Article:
Transparent rectangular glass bottle for magnetic ointment with wax sealed cork closure stuck in neck; completely covered with tan paper manufacturer's label includes decorative graphics of man in a laboratory setting sitting in front of pieces of machinery and pipes with a pail between his knees a…
Transparent rectangular glass bottle for magnetic ointment with wax sealed cork closure stuck in neck; completely covered with tan paper manufacturer's label includes decorative graphics of man in a laboratory setting sitting in front of pieces of machinery and pipes with a pail between his knees and provides the manufacturer's and the products name and legal information.
Number Of Parts
Transferred from the Parks Canada Agency, via Gail Cariou of the Curatorial and Collections Branch.
Printed on label: "DR. A (TRAS) K's // MAGNETIC // OINTMENT // FRANCIS U. KAHLE, // TORONTO, ONT // SOLE AGENT FOR // GREAT BRITAIN // AND CANADA // None Genuine without the Sign (illegible) // J Bre (illegible) // Entered according to Act of Congress in the year 1846 in (illegible) // Office of the northern district of the State of New ( illegible)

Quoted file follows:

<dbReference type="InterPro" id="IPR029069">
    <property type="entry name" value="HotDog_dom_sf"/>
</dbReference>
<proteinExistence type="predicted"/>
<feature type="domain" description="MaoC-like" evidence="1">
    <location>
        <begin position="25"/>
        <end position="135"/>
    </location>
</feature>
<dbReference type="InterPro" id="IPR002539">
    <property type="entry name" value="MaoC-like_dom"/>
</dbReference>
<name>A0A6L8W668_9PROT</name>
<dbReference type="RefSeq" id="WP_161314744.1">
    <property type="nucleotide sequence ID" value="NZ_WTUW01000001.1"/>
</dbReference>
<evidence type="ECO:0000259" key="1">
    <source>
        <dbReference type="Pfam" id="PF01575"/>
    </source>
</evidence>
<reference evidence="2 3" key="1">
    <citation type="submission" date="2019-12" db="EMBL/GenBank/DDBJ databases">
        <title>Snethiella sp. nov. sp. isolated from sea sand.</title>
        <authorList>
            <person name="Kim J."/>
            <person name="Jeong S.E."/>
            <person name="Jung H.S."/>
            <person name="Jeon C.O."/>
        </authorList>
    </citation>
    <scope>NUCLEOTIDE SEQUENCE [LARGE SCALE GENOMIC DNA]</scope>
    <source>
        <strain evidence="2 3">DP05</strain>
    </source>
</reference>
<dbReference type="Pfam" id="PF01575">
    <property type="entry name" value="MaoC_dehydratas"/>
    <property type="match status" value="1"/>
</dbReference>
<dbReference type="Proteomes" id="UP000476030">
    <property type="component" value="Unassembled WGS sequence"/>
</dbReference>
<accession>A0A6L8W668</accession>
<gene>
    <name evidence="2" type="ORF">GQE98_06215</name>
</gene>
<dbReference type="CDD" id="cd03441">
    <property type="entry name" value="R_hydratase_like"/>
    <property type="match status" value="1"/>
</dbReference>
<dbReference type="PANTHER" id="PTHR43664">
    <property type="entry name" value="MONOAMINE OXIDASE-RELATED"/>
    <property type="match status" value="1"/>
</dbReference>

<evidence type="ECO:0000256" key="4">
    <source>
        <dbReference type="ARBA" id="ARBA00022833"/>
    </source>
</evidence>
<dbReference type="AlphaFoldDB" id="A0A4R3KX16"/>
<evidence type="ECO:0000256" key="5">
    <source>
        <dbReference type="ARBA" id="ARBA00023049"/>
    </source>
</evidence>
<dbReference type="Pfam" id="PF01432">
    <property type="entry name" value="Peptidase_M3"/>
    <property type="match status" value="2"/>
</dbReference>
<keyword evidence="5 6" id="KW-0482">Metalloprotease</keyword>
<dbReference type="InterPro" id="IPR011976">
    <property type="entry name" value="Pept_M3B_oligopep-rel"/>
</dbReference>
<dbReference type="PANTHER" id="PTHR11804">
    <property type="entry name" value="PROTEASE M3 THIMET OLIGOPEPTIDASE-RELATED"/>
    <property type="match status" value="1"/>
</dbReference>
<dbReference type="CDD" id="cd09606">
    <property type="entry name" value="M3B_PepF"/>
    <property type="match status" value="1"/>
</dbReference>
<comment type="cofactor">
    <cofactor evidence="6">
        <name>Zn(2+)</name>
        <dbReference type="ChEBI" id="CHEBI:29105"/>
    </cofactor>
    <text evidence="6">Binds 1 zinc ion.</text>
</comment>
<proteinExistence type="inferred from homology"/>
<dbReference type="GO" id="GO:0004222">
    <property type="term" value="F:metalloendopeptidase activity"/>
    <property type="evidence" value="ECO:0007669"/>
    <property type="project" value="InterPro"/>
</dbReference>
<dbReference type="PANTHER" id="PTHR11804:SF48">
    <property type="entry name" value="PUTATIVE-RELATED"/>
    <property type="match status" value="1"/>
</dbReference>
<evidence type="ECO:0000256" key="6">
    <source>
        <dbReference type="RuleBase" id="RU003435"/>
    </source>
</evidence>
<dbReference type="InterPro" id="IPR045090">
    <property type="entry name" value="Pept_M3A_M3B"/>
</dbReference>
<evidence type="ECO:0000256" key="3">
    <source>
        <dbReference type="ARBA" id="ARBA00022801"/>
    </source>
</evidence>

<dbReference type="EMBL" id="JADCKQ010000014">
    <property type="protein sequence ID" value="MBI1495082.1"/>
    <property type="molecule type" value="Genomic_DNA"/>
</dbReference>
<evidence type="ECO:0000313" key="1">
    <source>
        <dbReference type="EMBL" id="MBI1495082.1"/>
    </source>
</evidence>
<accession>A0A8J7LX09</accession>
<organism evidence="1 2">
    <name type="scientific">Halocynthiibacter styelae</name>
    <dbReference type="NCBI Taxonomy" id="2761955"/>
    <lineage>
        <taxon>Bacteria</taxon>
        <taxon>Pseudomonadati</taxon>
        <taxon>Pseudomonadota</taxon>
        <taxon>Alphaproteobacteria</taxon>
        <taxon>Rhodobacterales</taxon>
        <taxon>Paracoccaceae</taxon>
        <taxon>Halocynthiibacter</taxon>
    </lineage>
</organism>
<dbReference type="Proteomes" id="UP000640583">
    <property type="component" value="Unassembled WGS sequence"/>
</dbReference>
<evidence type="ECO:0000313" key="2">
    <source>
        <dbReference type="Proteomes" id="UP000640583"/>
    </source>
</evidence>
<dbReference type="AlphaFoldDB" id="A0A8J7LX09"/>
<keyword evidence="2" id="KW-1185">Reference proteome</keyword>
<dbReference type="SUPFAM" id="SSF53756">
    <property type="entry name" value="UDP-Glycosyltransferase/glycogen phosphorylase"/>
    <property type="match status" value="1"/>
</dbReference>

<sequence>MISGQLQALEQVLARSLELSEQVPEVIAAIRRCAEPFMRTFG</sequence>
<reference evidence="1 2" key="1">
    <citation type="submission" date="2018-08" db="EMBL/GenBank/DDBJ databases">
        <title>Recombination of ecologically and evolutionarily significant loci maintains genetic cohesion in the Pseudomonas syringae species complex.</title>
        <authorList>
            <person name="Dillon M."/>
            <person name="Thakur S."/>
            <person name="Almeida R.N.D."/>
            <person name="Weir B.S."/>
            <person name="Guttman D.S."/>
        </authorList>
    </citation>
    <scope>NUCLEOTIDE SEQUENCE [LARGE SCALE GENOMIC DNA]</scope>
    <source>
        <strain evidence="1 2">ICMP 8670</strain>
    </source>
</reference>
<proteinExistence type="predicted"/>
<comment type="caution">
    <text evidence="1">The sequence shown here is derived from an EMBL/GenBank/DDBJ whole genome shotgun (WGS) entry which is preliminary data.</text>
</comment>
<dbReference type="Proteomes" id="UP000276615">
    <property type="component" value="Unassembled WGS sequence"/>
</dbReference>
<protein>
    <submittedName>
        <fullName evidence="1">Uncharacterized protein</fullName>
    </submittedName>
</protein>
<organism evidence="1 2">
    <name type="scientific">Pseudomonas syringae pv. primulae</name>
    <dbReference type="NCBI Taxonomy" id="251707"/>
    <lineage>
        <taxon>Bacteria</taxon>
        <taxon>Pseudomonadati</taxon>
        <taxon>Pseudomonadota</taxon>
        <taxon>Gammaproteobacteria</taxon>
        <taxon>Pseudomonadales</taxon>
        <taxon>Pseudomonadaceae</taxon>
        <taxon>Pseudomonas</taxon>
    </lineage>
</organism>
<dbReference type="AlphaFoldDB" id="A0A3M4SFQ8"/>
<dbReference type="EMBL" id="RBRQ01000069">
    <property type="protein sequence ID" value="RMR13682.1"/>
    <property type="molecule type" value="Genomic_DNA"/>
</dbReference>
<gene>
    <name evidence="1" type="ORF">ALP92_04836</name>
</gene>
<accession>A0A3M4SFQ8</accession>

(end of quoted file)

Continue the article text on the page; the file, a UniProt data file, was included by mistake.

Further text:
Storage Room 0010
0010-A4-6 Box 4 Row C
Length 6.7 cm x Width 3.6 cm x Depth 3.6 cm
Paper very yellowed, brittle, and crumbling, all edges are torn and fraying; top of label near front face is missing two significant chunks; cap is covered in broken and brittle wax
"The Attraction of Magnetic Medicines," bottlebooks.com (Digger Odell Publications: 2009 ), http://www.bottlebooks.com/magnetic.htm; CD #6
Perhaps the best known magnetic medicine was Trask's Magnetic Ointment made by the David Ransom & Son company of Buffalo, New York. The ointment a "remedy for pain, nervous headache, inflammation of the bowels, burns, fever sores..." was first produced in 1848 according to the patent office records. According to Wilson in his book on 19th century medicines, "Trask's Ointment was introduced by S. Bull, of New York State in 1846." Ransom became the proprietor in the mid 1860s and ownership changed hands several times after that. It was still being advertised for sale one hundred years after being introduced. There are many different variants of the Trask's Ointment including machine made embossed bottles and a damaged yellow green pontiled specimen. The wholesale druggist catalogs of the 1880s list the ointment in two sizes (25 cents and 40 cents). The inexpensiveness of the brand probably contributed to its long lived success.
Magnetic ointments were popular in the late 19th century and were used to treat a wide variety of illnesses until the United States's Food and Drug Act of 1906 impeded the sale of products deeemed to be fraudulent, which magnetic ointments were.